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Related: cannibalism - hunger - need

Food films: La Grande Bouffe (1973) - Le Fant˘me de la libertÚ - (1974) - Tampopo (1985) - The Cook, the Thief, His Wife and Her Lover (1989)

Le Fant˘me de la libertÚ - (1974) Luis Bu˝uel [Amazon.com]

Bourgeois couples discuss defecation around a toilet-lined table but consider "food" a taboo. They excuse themselves to eat food in private.


You are what you eat

"You are what you eat" is a quote attributed to Ludwig Andreas Feuerbach. --http://en.wikipedia.org/wiki/Ludwig_Feuerbach [Jan 2006]

Food films: a political issue

The film "La Grande Bouffe" was known as "Blow-Out" in the Uk and was made in 1973. It was influenced by De Sade's "120 Days of Sodom" and involves 4 guys who meet up in a country house in order to eat themselves to death.

European films in the 60s&70s by left wing film makers,such as Bunuel and Pasolini, often used food as a metaphor for the excessive consumption of the Bourgeoisie, and treated the process of eating and drinking with ironic disgust.The British film "The Cook The Thief His Wife and Her Lover" continue this tradition.

Eastern influenced food films such as "Tampopo" and "Eat Drink Man Woman" stress the unifying and harmonising power of food,as doesthe sweet(in the best sense of the word) film "Big Night".

Food used to be a political issue in films. Is it now? --Tony Finch in --http://forums.egullet.com/show.php/act/ST/f/2/t/6010

List of films involving food

This is a partial list of films in which food is a major theme.

There are also films involving cannibalism:

--http://en.wikipedia.org/wiki/List_of_films_involving_food [Mar 2005]

More food films

  1. Chocolat (2000) - Lasse Hallstr÷m [Amazon.com]
    With movies like Chocolat, it's always best to relax your intellectual faculties and absorb the abundant sensual pleasures, be it the heart-stopping smile of chocolatier Juliette Binoche as she greets a new customer, an intoxicating cup of spiced hot cocoa, or the soothing guitar of an Irish gypsy played by Johnny Depp. Adapted by Robert Nelson Jacobs from Joanne Harris's popular novel and lovingly directed by Lasse Hallstr÷m, the film covers familiar territory and deals in broad metaphors that even a child could comprehend, so it's no surprise that some critics panned it with killjoy fervor. Their objections miss the point. Familiarity can be comforting and so can easy metaphors when placed in a fable that's as warmly inviting as this one.
    Driven by fate, Vianne (Binoche) drifts into a tranquil French village with her daughter Anouk (Victoire Thivisol, from Ponette) in the winter of 1959. Her newly opened chocolatier is a source of attraction and fear, since Vianne's ability to revive the villagers' passions threatens to disrupt their repressive traditions. The pious mayor (Alfred Molina) sees Vianne as the enemy, and his war against her peaks with the arrival of "river rats" led by Roux (Depp), whose attraction to Vianne is immediate and reciprocal. Splendid subplots involve a battered wife (Lena Olin), a village elder (Judi Dench), and her estranged daughter (Carrie-Anne Moss), and while the film's broader strokes may be regrettable (if not for Molina's rich performance, the mayor would be a caricature), its subtleties are often sublime. Chocolat reminds you of life's simple pleasures and invites you to enjoy them. --Jeff Shannon for amazon.com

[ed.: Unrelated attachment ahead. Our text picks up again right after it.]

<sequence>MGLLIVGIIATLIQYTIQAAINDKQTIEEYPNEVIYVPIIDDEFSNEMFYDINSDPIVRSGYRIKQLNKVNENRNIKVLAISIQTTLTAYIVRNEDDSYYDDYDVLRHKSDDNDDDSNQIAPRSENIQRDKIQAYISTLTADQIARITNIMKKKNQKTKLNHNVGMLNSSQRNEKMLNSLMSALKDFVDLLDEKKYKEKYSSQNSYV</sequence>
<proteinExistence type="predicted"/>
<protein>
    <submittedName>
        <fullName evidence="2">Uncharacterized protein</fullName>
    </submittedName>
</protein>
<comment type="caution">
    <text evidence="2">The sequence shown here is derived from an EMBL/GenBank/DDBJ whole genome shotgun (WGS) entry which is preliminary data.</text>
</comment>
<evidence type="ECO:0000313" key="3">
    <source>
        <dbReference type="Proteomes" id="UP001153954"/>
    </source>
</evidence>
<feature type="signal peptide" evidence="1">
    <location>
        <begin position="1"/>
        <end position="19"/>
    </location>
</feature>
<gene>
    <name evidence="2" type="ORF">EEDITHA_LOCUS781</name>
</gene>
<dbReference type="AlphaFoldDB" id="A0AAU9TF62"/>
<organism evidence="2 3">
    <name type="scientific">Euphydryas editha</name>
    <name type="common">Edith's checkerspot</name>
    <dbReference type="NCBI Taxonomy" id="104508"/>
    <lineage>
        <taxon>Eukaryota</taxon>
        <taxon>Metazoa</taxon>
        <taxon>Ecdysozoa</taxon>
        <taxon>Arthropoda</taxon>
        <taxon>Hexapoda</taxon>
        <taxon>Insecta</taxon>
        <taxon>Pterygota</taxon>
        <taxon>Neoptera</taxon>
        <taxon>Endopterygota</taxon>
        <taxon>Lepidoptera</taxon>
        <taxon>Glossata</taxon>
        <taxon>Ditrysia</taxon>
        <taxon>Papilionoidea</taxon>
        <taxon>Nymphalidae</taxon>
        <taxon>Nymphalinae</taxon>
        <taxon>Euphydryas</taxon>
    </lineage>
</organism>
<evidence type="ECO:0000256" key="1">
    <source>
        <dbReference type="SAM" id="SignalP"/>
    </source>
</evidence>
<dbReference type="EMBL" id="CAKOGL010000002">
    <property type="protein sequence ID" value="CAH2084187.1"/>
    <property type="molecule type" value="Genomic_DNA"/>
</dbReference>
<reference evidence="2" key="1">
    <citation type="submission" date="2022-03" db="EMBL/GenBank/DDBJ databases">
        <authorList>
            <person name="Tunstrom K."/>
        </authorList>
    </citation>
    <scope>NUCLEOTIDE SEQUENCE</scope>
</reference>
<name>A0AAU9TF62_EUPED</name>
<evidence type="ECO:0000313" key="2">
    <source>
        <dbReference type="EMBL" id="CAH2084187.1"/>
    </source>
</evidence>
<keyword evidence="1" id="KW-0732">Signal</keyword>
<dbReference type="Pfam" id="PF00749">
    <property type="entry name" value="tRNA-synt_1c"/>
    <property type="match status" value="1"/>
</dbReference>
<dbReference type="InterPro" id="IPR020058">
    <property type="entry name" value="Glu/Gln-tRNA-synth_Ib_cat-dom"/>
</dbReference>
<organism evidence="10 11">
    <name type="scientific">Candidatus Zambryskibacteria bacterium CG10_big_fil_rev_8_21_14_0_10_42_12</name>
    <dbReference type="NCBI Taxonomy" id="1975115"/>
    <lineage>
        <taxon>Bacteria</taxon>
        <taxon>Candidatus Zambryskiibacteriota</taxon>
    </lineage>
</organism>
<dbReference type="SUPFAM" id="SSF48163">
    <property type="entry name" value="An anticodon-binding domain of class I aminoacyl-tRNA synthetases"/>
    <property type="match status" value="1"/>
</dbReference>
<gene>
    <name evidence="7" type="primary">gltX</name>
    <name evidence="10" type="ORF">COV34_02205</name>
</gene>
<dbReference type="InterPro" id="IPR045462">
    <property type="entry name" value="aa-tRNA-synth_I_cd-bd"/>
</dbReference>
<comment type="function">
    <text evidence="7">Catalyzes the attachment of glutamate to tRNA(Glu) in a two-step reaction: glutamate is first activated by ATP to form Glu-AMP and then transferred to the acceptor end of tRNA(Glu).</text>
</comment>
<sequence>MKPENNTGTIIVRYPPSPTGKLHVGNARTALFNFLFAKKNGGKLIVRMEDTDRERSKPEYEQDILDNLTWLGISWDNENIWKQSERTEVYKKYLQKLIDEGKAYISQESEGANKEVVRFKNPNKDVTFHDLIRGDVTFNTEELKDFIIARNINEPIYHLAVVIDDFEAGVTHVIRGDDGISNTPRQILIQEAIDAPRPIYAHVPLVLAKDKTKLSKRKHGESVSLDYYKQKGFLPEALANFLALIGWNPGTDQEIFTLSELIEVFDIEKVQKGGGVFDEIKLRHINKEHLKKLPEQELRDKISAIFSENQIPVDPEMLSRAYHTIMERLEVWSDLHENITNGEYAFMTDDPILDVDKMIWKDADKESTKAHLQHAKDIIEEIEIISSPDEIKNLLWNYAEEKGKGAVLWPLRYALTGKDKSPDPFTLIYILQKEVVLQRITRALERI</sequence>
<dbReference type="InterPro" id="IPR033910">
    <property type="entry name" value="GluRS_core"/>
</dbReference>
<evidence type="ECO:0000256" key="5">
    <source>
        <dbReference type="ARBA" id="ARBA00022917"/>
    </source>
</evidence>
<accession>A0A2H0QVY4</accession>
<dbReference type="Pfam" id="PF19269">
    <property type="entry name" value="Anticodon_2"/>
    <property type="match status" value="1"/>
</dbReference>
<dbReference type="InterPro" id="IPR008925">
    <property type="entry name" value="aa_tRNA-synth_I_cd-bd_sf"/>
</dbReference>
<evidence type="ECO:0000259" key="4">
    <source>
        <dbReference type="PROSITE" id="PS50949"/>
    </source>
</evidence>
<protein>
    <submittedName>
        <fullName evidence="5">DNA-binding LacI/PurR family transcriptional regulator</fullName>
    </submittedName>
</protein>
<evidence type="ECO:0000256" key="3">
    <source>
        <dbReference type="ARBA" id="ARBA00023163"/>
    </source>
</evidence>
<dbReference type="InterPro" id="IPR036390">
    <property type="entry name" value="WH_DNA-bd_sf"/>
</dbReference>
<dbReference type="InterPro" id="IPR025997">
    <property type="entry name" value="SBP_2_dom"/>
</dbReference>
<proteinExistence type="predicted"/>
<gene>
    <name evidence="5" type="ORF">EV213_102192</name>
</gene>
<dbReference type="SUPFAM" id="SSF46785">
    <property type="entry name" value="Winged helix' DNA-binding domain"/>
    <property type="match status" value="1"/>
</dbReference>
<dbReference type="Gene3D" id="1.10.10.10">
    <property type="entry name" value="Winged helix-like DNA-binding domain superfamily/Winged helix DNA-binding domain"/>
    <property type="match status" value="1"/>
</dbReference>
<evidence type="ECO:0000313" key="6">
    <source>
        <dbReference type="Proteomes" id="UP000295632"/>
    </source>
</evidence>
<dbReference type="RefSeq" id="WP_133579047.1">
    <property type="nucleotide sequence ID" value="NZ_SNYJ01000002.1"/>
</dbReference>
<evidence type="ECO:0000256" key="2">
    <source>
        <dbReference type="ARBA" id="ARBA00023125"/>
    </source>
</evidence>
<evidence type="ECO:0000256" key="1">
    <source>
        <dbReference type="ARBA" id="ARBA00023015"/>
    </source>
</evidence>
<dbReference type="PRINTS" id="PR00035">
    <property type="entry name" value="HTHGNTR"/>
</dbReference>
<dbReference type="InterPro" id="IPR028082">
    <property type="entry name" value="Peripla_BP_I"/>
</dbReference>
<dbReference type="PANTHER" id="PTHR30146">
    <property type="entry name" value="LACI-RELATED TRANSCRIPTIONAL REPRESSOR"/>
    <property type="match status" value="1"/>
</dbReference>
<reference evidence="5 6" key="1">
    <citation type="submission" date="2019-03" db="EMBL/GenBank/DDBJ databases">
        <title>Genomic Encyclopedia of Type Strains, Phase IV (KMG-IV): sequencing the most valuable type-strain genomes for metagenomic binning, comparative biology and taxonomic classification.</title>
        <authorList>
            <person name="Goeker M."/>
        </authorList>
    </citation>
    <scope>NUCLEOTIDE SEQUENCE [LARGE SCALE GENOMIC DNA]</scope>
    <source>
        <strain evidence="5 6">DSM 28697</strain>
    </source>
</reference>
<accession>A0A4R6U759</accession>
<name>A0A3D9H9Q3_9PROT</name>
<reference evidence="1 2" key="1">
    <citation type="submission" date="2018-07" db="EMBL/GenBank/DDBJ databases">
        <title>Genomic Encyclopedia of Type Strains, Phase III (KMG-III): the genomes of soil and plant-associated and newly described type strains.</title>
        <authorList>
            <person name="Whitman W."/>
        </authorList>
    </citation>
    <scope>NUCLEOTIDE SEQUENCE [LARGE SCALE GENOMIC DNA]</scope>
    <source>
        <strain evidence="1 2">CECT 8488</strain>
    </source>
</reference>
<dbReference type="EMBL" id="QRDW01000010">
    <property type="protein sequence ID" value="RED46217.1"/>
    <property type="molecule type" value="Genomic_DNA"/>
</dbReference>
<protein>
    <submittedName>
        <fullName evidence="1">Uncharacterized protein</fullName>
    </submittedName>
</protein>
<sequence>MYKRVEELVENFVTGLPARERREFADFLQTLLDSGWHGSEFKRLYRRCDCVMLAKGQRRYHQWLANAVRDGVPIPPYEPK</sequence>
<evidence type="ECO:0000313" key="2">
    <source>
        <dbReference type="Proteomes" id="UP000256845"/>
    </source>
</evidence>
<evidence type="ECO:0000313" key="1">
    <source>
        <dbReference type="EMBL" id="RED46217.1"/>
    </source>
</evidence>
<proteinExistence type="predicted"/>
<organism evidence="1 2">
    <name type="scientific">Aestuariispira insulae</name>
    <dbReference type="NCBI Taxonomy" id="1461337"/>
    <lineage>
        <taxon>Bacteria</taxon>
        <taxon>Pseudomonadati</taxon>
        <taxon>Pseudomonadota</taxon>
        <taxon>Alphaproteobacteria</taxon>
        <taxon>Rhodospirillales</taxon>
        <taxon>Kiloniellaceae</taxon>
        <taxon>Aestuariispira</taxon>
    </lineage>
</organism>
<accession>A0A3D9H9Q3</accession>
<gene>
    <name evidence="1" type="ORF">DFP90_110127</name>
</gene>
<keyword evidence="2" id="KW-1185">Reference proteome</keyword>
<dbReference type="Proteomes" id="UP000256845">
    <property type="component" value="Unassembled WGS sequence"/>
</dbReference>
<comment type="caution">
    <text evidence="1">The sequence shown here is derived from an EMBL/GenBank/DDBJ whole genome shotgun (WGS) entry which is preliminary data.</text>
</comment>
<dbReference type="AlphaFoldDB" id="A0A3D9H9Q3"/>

[Classic food film, plays in a stylized version of France, breathes the same atmosphere of Amelie Poulain, but I prefer this one.]

  2. Babette's Feast (1987) - Gabriel Axel [Amazon.com]
    In 19th century Denmark, two adult sisters live in an isolated village with their father, who is the honored pastor of a small Protestant church that is almost a sect unto itself. Although they each are presented with a real opportunity to leave the village, the sisters choose to stay with their father, to serve to him and their church. After some years, a French woman refugee, Babette, arrives at their door, begs them to take her in, and commits herself to work for them as maid/housekeeper/cook. Sometime after their father dies, the sisters decide to hold a dinner to commemorate the 100th anniversary of his birth. Babette experiences unexpected good fortune and implores the sisters to allow her to take charge of the preparation of the meal. Although they are secretly concerned about what Babette, a Catholic and a foreigner, might do, the sisters allow her to go ahead. Babette then prepares the feast of a lifetime for the members of the tiny church and an important gentleman related to one of them. --Ed Cannon for imdb.com

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